The non-profit eatery will depend on volunteers and donations in order to thrive.
Safety Harbor residents know this city is a very volunteer driven community.
From staffing special events and orchestrating group cleanups to organizations like O’Gosh and the Mattie Williams Neighborhood Family Center, people giving their time and effort plays a big part in the daily workings of the town.
So when Joanne Allman and Christine Sauger decided do something to help the community, they agreed to open the Harbor Dish Community Café, a volunteer driven eatery that relies on volunteers and donations to succeed.
“We were driving over the bridge earlier this year and we just thought, what can we do to impact the community in a positive way?” Allman told Safety Harbor Connect.
“We found out about this, and we thought it would be perfect for Safety Harbor.”
The café is part of a national initiative called the One World Everybody Eats Foundation.
Started in 2003 by a woman in Salt Lake City, the organization’s concept is simple: eliminate world hunger and food waste while encouraging members of the community to work and donate, meet and eat at the cafes.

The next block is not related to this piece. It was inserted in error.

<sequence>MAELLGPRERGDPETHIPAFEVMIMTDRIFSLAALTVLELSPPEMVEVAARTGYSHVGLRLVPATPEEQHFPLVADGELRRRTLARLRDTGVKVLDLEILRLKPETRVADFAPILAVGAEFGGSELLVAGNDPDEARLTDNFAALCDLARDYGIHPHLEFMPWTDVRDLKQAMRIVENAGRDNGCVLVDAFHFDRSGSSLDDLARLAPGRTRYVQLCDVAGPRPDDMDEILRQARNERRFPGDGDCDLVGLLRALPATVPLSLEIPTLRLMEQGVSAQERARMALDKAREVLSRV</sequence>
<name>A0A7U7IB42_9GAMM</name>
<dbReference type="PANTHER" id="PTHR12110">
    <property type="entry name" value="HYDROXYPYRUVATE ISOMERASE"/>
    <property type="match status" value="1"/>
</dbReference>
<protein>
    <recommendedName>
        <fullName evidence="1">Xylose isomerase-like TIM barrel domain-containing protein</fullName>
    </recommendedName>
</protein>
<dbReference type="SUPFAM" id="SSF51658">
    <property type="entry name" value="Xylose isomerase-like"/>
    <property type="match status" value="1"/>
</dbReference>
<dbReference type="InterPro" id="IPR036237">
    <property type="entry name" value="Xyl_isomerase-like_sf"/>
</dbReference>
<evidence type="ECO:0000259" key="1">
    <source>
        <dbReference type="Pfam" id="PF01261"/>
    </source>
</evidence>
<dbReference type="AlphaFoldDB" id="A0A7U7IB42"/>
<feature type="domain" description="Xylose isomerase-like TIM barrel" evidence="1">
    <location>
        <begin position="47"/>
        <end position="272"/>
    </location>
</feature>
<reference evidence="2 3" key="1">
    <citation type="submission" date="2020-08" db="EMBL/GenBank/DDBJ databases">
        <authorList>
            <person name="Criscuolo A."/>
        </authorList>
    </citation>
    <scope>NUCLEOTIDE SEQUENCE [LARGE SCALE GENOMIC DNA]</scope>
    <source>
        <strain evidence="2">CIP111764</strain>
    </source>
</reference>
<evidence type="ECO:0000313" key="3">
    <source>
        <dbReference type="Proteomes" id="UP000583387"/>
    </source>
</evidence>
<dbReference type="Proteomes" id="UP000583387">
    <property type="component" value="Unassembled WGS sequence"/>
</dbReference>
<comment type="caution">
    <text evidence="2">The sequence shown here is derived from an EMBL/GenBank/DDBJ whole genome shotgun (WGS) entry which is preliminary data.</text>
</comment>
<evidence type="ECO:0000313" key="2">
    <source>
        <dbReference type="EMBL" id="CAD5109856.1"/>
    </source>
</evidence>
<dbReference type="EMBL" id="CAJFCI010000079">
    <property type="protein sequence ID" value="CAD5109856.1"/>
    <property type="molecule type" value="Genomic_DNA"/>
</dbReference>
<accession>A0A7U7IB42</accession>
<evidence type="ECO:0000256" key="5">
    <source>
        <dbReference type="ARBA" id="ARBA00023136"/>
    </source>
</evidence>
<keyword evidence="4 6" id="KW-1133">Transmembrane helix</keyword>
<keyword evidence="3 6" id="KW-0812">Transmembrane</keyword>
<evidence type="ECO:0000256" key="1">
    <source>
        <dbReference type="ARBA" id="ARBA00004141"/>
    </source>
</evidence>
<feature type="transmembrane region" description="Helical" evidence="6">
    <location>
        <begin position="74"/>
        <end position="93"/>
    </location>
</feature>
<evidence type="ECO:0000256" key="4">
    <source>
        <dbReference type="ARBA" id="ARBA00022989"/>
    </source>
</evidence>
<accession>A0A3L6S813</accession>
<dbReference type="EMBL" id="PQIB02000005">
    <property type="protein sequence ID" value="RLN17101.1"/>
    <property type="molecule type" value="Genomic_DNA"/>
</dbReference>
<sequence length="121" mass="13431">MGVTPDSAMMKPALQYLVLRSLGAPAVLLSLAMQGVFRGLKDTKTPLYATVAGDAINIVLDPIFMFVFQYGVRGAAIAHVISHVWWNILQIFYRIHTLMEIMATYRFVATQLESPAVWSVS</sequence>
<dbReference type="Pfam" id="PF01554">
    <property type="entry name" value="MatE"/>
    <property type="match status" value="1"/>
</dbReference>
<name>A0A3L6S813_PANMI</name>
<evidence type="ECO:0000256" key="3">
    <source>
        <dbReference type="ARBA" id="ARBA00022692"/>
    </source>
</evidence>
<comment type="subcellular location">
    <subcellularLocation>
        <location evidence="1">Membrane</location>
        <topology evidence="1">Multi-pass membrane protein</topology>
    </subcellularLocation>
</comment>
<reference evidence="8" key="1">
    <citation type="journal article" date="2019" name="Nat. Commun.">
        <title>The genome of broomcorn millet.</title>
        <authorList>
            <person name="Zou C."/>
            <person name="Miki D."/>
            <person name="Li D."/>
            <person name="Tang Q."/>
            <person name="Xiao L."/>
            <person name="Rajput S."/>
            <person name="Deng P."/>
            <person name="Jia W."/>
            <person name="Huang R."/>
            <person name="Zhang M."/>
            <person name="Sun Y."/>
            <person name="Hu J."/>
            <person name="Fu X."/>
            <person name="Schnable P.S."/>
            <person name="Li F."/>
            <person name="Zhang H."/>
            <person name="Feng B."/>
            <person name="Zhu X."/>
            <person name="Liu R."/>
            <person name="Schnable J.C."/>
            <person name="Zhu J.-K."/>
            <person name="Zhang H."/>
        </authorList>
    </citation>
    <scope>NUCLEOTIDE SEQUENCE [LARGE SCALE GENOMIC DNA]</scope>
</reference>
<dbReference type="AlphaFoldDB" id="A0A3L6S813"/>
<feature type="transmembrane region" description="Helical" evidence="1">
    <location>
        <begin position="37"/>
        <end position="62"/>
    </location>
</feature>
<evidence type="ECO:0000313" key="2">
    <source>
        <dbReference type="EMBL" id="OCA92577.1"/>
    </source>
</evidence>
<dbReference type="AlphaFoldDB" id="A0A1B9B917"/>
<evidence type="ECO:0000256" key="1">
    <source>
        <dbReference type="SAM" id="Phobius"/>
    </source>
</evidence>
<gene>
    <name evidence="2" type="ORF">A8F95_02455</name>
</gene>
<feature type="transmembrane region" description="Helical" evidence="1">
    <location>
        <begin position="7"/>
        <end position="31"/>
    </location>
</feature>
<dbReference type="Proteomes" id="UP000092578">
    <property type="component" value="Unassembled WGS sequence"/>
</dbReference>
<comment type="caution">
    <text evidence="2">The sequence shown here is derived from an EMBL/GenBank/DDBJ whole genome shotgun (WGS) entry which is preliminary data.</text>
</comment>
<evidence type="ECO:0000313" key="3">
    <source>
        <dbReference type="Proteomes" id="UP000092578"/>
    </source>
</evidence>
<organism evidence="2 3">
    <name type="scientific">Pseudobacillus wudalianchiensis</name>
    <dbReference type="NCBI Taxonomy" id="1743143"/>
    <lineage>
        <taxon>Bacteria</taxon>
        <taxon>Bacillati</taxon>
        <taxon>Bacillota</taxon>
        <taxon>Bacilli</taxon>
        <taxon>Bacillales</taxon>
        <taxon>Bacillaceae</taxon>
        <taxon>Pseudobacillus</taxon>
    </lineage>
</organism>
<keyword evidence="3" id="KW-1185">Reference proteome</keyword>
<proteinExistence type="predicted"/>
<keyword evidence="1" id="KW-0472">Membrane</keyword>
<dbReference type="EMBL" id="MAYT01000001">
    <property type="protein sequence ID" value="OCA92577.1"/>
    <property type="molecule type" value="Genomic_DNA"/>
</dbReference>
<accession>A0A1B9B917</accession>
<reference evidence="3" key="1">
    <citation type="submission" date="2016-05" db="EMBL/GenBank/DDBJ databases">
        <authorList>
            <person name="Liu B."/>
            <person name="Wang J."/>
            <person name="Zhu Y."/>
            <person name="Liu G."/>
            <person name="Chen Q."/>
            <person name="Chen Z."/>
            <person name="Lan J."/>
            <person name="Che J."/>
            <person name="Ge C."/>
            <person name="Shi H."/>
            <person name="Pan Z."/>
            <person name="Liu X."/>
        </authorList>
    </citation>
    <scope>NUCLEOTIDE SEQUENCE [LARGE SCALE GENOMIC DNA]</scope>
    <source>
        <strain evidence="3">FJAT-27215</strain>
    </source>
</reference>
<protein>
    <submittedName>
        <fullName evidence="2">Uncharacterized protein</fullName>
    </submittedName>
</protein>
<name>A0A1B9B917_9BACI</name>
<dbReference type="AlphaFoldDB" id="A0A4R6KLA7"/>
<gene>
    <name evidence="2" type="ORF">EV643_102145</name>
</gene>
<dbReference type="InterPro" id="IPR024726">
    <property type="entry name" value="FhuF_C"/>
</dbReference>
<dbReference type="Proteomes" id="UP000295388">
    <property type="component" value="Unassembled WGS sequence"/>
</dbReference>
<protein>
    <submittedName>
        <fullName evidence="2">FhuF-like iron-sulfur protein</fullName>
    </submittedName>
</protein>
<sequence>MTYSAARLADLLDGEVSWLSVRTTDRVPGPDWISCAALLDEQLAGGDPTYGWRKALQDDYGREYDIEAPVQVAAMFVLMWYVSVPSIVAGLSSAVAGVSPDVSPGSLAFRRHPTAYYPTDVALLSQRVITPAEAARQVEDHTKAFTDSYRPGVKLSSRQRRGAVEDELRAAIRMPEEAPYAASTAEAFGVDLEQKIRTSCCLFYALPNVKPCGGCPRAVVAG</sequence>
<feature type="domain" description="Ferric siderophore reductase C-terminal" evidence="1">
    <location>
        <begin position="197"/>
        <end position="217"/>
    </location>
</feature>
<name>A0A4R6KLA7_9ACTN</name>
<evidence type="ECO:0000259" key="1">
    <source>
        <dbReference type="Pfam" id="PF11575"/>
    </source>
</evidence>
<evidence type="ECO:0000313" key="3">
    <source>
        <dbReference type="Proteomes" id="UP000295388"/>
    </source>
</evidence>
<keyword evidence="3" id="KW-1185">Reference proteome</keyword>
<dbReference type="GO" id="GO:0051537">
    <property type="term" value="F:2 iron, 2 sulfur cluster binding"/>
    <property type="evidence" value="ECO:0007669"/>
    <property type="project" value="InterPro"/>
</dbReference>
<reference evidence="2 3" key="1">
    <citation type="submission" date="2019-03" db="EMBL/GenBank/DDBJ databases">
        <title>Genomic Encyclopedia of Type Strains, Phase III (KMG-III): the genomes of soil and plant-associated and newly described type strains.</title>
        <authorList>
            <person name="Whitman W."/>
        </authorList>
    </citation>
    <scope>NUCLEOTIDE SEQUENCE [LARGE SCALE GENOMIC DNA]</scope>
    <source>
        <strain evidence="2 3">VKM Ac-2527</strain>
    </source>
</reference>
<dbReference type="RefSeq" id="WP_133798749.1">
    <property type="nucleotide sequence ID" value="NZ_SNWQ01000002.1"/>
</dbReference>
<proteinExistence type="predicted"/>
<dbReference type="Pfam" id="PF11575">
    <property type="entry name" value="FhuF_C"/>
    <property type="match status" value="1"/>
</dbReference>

The Harbor Dish will have a rotating menu of entrees with set prices that will come in large and small sizes. Local suppliers will be utilized whenever possible, and the menu will skew towards organic, healthy and hearty fare.
There are currently more than 30 of these community cafes across the country, the most famous being the JBJ Soul Kitchen in New Jersey, started by rocker Jon Bon Jovi; soon the Harbor Dish will join the list.
“We knew if anywhere in the world would accept something like this, it would be Safety Harbor,” Allman recently told Safety Harbor Connect.
“This is all about repurposing, about raising awareness regarding reducing waste, and hopefully bringing jobs to the community,” she added.
Allman, who left her job as chef at Safety Harbor Senior Living for this and has 30 years of culinary experience under her belt, hopes the café, located at 123 4th Ave. South, will open in late December or early next year.
She is already encouraged by the efforts of individuals and businesses that have helped transfer the longtime Sauger family property into the makings of a community café, but she said there are still many opportunities for people to help.
“Thompson Construction of Clearwater has been a huge help with this project, artist Christina Baldwin has been tremendously generous with her time and talent, so many people have already contributed to this endeavor,” Allman said.
“The ultimate goal is to bring the community together,” she added. “This community has been divided recently. We want to re-cultivate that neighborly feel here.”